Why we've signed the Manifesto
"Aston has a strong social purpose and the university strategy is focussed on serving its beneficiaries: students, external organisations (comprising businesses, public entities, the not-for-profit sector, and the professions) and Birmingham and the West Midlands region and wider society. We have been an integral part of our City region since 1895 and a partner to its employers and communities, advancing knowledge, supporting innovation and promoting social inclusion.
Strong engagement with the public is vital to inspire the next generation of students, to ensure that we are playing our anchor role in the region and to generate maximum impact from our research, teaching and operations as an employer and procurer of services in the region. That is why we have pledged to develop a civic university agreement and are working with regional bodies and engaging with the public to deliver an agreement that meets their needs and makes a transformational difference to Birmingham and the West Midlands region.”
Mark Smith, Executive Director, Business and Regional Engagement
Our approach to public engagement
Our approach to public engagement draws on innovative community-facing activities across the University and we are constantly developing new and exciting ways of engaging with the public and look to the diverse communities around us to contribute, collaborate and coproduce initiatives with us. Our public and community engagement partnerships play a key role and include Citizens UK, Aston Villa, the Titan Education Partnership and regional Schools & Colleges. This has led to key initiatives such as; the Business Leaders project with between Citizens UK members and our Centre for Research into Ethnic Minority Entrepreneurship, Villa Vision with the Aston Villa Foundation supporting eye health in local schools and our widening participation and outreach work with the Titan Educational Partnership, local schools and colleges to support social mobility.
We support public engagement centrally and within our Colleges. The focus of support is on: (i) Volunteering, (ii) training in public engagement for staff, students and partners and (iii) knowledge exchange for collaborative research, work-based learning, placements and events.
Our website showcases facilities (such as the sports centre and Conference Aston), health clinics (optometry, audiology, epilepsy, dyslexia and outpatient MRI) and events (Aston Talks, open days) that are all open to the public.
Our public engagement hallmark
Building an Inclusive Ecosystem Project: Building links across communities, institutions and sectors to support local growth
The ‘Building an Inclusive Ecosystem’ (BIE) project provides business support to entrepreneurs in three disadvantaged areas (Lozells, Small Heath and Sparkhill). It comprises a unique partnership of researchers (CREME), civil society (Citizens UK Birmingham) and the banking sector (NatWest Bank).
The first phase of the BIE project exceeded targets by: providing support to over 50 businesses, interacting with 219 entrepreneurs who had not previously engaged with business support providers; and developing a unique and scalable model of inclusive business support. The next will: draw on the lessons of the first phase; deliver bespoke business support to growth firms in the three areas; and provide a clear pathway to ensure that such support becomes part and parcel of ‘mainstream’ business support provision.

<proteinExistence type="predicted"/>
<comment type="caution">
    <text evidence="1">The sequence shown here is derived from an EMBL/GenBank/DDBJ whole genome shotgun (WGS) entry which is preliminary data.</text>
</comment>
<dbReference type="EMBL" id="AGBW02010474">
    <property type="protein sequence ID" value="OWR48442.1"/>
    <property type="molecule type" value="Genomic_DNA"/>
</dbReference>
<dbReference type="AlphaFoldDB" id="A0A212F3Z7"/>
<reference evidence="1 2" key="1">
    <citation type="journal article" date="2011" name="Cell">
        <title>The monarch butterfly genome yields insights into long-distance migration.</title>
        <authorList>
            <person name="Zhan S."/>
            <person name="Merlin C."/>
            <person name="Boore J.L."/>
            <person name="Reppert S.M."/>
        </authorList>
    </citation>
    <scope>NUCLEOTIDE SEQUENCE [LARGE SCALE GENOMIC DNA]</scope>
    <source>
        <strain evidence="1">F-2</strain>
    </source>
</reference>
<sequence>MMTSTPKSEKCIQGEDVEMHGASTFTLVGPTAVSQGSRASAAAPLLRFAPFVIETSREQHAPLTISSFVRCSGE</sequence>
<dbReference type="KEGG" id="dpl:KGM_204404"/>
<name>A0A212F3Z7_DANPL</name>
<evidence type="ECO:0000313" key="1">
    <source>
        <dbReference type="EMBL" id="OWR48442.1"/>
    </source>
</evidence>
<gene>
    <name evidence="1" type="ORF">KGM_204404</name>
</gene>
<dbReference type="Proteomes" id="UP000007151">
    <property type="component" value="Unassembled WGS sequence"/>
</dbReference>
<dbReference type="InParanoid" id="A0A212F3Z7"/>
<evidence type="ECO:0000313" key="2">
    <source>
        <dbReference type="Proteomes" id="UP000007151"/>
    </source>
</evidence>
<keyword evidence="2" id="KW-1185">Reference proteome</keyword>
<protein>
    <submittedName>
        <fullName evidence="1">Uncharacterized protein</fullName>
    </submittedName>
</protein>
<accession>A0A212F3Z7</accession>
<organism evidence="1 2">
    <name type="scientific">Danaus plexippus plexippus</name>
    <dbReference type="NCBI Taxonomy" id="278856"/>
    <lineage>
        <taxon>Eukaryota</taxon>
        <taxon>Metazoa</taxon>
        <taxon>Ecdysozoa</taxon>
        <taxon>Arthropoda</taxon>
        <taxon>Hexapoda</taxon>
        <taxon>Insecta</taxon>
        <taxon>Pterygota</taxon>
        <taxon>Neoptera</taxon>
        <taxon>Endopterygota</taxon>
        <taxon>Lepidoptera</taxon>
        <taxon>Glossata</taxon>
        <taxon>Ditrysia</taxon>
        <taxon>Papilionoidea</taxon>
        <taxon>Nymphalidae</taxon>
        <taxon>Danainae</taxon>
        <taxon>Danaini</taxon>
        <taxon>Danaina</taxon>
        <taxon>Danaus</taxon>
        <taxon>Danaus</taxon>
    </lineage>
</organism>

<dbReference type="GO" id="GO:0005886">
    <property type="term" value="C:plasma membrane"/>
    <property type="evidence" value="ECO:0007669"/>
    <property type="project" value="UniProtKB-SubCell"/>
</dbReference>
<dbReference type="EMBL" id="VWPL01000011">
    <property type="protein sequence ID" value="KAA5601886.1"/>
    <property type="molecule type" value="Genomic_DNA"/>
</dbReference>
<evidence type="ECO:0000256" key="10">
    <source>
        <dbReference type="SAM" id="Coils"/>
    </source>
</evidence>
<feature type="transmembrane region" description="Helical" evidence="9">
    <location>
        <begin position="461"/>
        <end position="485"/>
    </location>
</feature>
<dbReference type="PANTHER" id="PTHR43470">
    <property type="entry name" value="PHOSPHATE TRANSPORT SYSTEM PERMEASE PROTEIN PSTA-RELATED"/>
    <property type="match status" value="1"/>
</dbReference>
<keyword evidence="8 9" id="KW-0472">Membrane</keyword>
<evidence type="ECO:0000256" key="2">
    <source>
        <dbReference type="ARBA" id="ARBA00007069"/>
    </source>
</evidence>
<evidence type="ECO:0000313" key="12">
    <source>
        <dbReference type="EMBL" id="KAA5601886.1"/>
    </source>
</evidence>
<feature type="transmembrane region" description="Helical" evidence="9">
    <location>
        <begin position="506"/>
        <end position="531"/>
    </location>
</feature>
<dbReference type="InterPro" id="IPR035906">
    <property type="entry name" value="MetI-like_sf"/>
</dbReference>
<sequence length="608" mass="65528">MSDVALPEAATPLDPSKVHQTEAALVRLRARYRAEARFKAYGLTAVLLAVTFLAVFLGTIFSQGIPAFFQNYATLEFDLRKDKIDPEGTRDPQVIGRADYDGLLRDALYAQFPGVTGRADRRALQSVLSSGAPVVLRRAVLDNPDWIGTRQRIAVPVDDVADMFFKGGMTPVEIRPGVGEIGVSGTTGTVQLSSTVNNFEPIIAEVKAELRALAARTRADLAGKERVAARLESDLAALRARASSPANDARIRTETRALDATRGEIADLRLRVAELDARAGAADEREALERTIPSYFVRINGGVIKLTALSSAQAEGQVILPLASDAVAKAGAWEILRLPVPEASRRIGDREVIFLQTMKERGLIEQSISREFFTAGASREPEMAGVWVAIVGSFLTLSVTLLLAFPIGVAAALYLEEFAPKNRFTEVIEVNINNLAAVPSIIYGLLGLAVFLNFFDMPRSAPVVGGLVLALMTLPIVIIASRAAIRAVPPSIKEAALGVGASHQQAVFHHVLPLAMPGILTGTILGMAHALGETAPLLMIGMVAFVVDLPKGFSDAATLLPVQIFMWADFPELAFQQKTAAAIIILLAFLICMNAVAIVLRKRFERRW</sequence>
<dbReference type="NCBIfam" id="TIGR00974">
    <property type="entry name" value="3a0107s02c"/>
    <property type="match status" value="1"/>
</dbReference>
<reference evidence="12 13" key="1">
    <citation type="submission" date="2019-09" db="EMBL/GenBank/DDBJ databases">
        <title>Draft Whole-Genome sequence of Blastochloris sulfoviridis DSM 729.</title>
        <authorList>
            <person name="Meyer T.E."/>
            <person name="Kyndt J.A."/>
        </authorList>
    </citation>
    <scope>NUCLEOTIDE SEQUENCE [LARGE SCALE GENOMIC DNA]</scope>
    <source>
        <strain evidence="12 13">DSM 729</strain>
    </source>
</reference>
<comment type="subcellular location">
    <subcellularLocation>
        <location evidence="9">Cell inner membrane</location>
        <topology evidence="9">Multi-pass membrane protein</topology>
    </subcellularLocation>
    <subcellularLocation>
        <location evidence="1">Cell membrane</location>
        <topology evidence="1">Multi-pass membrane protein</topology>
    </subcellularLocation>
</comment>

Our public engagement talking point
Aston University has been at the forefront of widening participation and supporting social mobility for many years and with great success. It is a specialist university that services its industrial and social base.
One of the challenges Aston now faces is understanding the changes that are occurring in the wider region, in terms of attitudes to future careers, economic migration and the shifting mix of local industry. In a region that is reliant on manufacturing and technical skill, the future of a technical University in the context of the development of Industry 4.0 means that we must be much better at equipping our students with skills that allow them to pivot roles as opportunities arise.
How do we ensure our public engagement activities enable us to start, and develop, this dialogue?
Our public engagement people
Dr James Brown, Associate Dean for Public Engagement and Director of Aston’s Research Centre for Healthy Ageing, College of Health and Life Sciences (J.E.P.BROWN@aston.ac.uk) has been at the forefront of public engagement for many years featuring in TV programmes including Old People’s Home for 4 Year Olds - developing a framework for measuring impact of public engagement that resulted in several peer reviewed papers demonstrating the effects of public engagement activities (see Aston University's Antimicrobial Resistance (AMR) Roadshow - and 'The Drugs Don't Work: evaluation of educational theatre to gauge and influence public opinion on antimicrobial resistance'
James also directs the Aston Research Centre for Healthy Ageing. This includes engagement with a panel of more than 100 older adults (aged 55+) who comment on the research direction as well as receiving newsletters and invitations to take part in research and events, playing a really valuable role in ensuring that research is relevant to the needs of the community.
He has also given pint of science talks to reach a wider public audience and gives educational talks to diabetes support groups across the Midlands, updating them on latest research.
Dr James Brown filming for ITV Tonight: OAP Bootcamp
Dr Angela Jeffrey, Director of Regional Strategy: firstname.lastname@example.org